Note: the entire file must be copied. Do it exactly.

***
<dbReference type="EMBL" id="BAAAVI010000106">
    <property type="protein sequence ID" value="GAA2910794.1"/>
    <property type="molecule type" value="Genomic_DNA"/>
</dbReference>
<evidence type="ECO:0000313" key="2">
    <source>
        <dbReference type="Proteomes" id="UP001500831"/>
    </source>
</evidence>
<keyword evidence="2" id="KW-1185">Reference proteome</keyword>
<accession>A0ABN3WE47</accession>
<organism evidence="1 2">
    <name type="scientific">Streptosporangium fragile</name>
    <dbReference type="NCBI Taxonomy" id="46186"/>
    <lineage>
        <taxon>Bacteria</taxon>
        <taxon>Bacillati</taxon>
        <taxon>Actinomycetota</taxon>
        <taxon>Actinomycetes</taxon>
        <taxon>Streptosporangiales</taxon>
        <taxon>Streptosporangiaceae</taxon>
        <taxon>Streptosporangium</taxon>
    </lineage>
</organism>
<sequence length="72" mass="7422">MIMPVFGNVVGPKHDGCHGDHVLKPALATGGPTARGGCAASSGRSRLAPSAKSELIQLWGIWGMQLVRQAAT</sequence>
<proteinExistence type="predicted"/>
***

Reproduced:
<dbReference type="EMBL" id="BAAAVI010000106">
    <property type="protein sequence ID" value="GAA2910794.1"/>
    <property type="molecule type" value="Genomic_DNA"/>
</dbReference>
<evidence type="ECO:0000313" key="2">
    <source>
        <dbReference type="Proteomes" id="UP001500831"/>
    </source>
</evidence>
<keyword evidence="2" id="KW-1185">Reference proteome</keyword>
<accession>A0ABN3WE47</accession>
<organism evidence="1 2">
    <name type="scientific">Streptosporangium fragile</name>
    <dbReference type="NCBI Taxonomy" id="46186"/>
    <lineage>
        <taxon>Bacteria</taxon>
        <taxon>Bacillati</taxon>
        <taxon>Actinomycetota</taxon>
        <taxon>Actinomycetes</taxon>
        <taxon>Streptosporangiales</taxon>
        <taxon>Streptosporangiaceae</taxon>
        <taxon>Streptosporangium</taxon>
    </lineage>
</organism>
<sequence length="72" mass="7422">MIMPVFGNVVGPKHDGCHGDHVLKPALATGGPTARGGCAASSGRSRLAPSAKSELIQLWGIWGMQLVRQAAT</sequence>
<proteinExistence type="predicted"/>